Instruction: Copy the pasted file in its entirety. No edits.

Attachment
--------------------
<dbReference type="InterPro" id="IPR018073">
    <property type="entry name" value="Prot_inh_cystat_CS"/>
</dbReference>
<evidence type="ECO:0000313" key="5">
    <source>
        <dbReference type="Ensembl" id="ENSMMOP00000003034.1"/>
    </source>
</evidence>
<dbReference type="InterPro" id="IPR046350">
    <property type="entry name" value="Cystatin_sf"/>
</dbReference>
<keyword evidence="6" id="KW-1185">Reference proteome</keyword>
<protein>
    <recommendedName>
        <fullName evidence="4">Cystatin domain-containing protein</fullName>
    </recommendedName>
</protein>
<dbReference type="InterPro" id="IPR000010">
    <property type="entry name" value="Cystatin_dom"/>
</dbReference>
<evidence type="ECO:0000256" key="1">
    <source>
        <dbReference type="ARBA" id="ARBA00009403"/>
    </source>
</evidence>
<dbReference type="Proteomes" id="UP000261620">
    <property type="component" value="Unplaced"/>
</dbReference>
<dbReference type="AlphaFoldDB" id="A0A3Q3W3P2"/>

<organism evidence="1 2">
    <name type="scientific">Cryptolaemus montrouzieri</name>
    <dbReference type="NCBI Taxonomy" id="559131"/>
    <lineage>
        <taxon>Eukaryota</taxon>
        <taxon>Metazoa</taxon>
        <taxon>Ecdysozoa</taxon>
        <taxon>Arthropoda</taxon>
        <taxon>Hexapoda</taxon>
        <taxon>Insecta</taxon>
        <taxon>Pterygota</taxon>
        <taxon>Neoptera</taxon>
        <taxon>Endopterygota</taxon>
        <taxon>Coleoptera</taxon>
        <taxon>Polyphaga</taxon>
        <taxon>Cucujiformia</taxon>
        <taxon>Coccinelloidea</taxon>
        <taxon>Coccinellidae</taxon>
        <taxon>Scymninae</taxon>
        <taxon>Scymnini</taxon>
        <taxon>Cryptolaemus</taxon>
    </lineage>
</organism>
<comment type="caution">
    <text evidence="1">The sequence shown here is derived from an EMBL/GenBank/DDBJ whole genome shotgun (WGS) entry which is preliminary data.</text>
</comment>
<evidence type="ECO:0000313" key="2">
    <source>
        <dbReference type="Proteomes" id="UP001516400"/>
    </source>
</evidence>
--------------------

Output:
<dbReference type="InterPro" id="IPR018073">
    <property type="entry name" value="Prot_inh_cystat_CS"/>
</dbReference>
<evidence type="ECO:0000313" key="5">
    <source>
        <dbReference type="Ensembl" id="ENSMMOP00000003034.1"/>
    </source>
</evidence>
<dbReference type="InterPro" id="IPR046350">
    <property type="entry name" value="Cystatin_sf"/>
</dbReference>
<keyword evidence="6" id="KW-1185">Reference proteome</keyword>
<protein>
    <recommendedName>
        <fullName evidence="4">Cystatin domain-containing protein</fullName>
    </recommendedName>
</protein>
<dbReference type="InterPro" id="IPR000010">
    <property type="entry name" value="Cystatin_dom"/>
</dbReference>
<evidence type="ECO:0000256" key="1">
    <source>
        <dbReference type="ARBA" id="ARBA00009403"/>
    </source>
</evidence>
<dbReference type="Proteomes" id="UP000261620">
    <property type="component" value="Unplaced"/>
</dbReference>
<dbReference type="AlphaFoldDB" id="A0A3Q3W3P2"/>

<organism evidence="1 2">
    <name type="scientific">Cryptolaemus montrouzieri</name>
    <dbReference type="NCBI Taxonomy" id="559131"/>
    <lineage>
        <taxon>Eukaryota</taxon>
        <taxon>Metazoa</taxon>
        <taxon>Ecdysozoa</taxon>
        <taxon>Arthropoda</taxon>
        <taxon>Hexapoda</taxon>
        <taxon>Insecta</taxon>
        <taxon>Pterygota</taxon>
        <taxon>Neoptera</taxon>
        <taxon>Endopterygota</taxon>
        <taxon>Coleoptera</taxon>
        <taxon>Polyphaga</taxon>
        <taxon>Cucujiformia</taxon>
        <taxon>Coccinelloidea</taxon>
        <taxon>Coccinellidae</taxon>
        <taxon>Scymninae</taxon>
        <taxon>Scymnini</taxon>
        <taxon>Cryptolaemus</taxon>
    </lineage>
</organism>
<comment type="caution">
    <text evidence="1">The sequence shown here is derived from an EMBL/GenBank/DDBJ whole genome shotgun (WGS) entry which is preliminary data.</text>
</comment>
<evidence type="ECO:0000313" key="2">
    <source>
        <dbReference type="Proteomes" id="UP001516400"/>
    </source>
</evidence>